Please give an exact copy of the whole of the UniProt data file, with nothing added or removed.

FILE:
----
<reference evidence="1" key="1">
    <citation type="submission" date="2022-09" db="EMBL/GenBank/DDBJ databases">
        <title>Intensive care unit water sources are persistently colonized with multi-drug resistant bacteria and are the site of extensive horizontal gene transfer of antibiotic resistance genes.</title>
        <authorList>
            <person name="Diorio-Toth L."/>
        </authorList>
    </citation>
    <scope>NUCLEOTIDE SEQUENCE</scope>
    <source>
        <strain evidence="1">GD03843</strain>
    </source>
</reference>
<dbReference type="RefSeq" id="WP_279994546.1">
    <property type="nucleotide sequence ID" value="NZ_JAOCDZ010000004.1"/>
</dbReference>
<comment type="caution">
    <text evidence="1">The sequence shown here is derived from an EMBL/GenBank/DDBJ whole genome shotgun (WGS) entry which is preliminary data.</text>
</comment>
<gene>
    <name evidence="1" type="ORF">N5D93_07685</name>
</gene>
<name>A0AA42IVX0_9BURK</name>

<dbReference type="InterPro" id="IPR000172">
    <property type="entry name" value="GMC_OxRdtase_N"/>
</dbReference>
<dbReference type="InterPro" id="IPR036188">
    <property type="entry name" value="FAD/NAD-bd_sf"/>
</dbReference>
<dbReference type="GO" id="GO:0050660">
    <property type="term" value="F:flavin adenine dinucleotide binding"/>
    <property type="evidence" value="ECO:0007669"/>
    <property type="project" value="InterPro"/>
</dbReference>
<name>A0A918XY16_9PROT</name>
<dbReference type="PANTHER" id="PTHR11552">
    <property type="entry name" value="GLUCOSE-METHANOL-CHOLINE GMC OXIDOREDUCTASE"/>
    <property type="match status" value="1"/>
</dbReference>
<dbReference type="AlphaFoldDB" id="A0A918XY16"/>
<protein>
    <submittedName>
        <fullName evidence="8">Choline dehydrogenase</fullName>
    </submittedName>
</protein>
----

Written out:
<reference evidence="1" key="1">
    <citation type="submission" date="2022-09" db="EMBL/GenBank/DDBJ databases">
        <title>Intensive care unit water sources are persistently colonized with multi-drug resistant bacteria and are the site of extensive horizontal gene transfer of antibiotic resistance genes.</title>
        <authorList>
            <person name="Diorio-Toth L."/>
        </authorList>
    </citation>
    <scope>NUCLEOTIDE SEQUENCE</scope>
    <source>
        <strain evidence="1">GD03843</strain>
    </source>
</reference>
<dbReference type="RefSeq" id="WP_279994546.1">
    <property type="nucleotide sequence ID" value="NZ_JAOCDZ010000004.1"/>
</dbReference>
<comment type="caution">
    <text evidence="1">The sequence shown here is derived from an EMBL/GenBank/DDBJ whole genome shotgun (WGS) entry which is preliminary data.</text>
</comment>
<gene>
    <name evidence="1" type="ORF">N5D93_07685</name>
</gene>
<name>A0AA42IVX0_9BURK</name>

<dbReference type="InterPro" id="IPR000172">
    <property type="entry name" value="GMC_OxRdtase_N"/>
</dbReference>
<dbReference type="InterPro" id="IPR036188">
    <property type="entry name" value="FAD/NAD-bd_sf"/>
</dbReference>
<dbReference type="GO" id="GO:0050660">
    <property type="term" value="F:flavin adenine dinucleotide binding"/>
    <property type="evidence" value="ECO:0007669"/>
    <property type="project" value="InterPro"/>
</dbReference>
<name>A0A918XY16_9PROT</name>
<dbReference type="PANTHER" id="PTHR11552">
    <property type="entry name" value="GLUCOSE-METHANOL-CHOLINE GMC OXIDOREDUCTASE"/>
    <property type="match status" value="1"/>
</dbReference>
<dbReference type="AlphaFoldDB" id="A0A918XY16"/>
<protein>
    <submittedName>
        <fullName evidence="8">Choline dehydrogenase</fullName>
    </submittedName>
</protein>